Spacious Condos near Boating, Skiing, and Hiking
Quebec’s Laurentian Mountains have peaks that reach about 2,500 feet (762 m). That’s well below those of the Appalachian or Rocky Mountains, but it also makes the range somewhat of a hidden gem for skiing and warm-weather activities such as hiking. Cap Tremblant mountain resort is situated within 5 minutes of Mont Tremblant, one of the most popular skiing destinations in the eastern part of North America. Cap Tremblant is also situated amid the scenic waters of Lac Mercier—where watersports rival skiing in popularity—as well as 200 acres of undulating evergreens marked by hiking trails.
Cap Tremblant has a huge main lodge with crackling fireplaces, as well as a collection of condo buildings with great views. Each one- or two-bedroom condo includes spacious sleeping quarters, a living room with a sofa bed, and a fully equipped kitchen. Head out to the private balcony or terrace to take in the picturesque surroundings.
Il Pinnacolo, the hotel’s gourmet Italian restaurant, offers spectacular mountain views from its glass-enclosed dining room. It’s a romantic spot where you can share veal marsala, steak tartare, or housemade pizza. The property also features three pool areas and a hot tub. Guests can get workouts in at the Lake Pavilion’s three-lane lap pool, and there are onsite full-swing golf simulators.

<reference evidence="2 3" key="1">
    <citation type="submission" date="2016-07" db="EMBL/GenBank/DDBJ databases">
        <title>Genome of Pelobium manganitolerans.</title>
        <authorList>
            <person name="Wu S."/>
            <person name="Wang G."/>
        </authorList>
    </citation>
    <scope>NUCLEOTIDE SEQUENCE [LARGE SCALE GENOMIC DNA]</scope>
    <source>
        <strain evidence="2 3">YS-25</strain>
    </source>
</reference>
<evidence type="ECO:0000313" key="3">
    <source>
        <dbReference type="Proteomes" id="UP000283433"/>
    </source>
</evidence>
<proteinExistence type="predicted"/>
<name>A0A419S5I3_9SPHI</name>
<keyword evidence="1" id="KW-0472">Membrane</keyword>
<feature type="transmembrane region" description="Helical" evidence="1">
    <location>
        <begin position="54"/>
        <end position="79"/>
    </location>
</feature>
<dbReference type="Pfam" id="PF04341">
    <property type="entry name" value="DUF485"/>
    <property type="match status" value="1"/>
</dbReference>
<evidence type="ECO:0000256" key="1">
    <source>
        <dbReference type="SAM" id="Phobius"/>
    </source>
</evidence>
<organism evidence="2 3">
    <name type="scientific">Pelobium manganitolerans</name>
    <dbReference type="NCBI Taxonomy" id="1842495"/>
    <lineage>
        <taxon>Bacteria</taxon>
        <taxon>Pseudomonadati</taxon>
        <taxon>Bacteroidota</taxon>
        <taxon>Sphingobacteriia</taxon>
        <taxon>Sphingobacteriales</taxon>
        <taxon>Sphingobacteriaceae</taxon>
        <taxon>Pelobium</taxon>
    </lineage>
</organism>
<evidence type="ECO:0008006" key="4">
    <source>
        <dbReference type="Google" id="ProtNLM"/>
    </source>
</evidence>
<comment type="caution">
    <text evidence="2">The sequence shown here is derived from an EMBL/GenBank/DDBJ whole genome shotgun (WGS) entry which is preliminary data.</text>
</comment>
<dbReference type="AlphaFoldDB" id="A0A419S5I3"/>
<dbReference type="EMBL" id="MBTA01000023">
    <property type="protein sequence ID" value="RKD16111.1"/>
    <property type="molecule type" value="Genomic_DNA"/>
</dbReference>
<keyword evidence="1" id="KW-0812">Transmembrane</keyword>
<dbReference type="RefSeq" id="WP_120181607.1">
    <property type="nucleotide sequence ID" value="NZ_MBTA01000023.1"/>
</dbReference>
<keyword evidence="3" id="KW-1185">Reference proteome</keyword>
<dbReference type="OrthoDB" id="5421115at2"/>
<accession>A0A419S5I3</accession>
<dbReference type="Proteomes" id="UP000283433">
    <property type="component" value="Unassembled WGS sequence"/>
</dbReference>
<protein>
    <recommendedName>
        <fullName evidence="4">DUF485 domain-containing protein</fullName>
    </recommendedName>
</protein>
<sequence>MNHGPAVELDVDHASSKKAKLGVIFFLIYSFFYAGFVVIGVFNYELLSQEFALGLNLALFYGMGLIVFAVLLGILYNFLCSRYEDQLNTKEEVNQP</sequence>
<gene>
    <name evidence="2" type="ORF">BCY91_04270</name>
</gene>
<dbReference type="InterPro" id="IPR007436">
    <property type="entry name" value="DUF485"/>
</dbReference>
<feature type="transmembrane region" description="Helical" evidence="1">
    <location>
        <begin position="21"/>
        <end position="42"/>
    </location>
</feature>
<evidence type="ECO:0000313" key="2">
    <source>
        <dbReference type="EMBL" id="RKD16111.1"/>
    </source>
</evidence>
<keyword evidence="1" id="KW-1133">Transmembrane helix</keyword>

Mont-Tremblant, Quebec: Alpine Adventure and Scenic Villages in the Laurentian Mountains
Tucked between Montreal and Québec City, Mont-Tremblant is a mountainside city made up of three regions: the old village, the pedestrian village, and Saint-Jovite. Each has its own character. The quiet old village overlooks Lac Mercier with boutiques and bistro-style restaurants. Contrast that with the pedestrian village—or “the resort,” as locals call it—which buzzes with activity from its panoramic gondola-lift to its lively bars. Outdoor pursuits go on year-round here and include skiing, whitewater rafting, and zip-lining.
Saint-Jovite, located about 6 miles south of the old village, used to be its own municipality before merging with the rest of Mont-Tremblant. The area still looks and feels like a small town, with most of the action centered around a main street dotted with antique shops, ice-cream parlors, and pubs with sprawling outdoor terraces.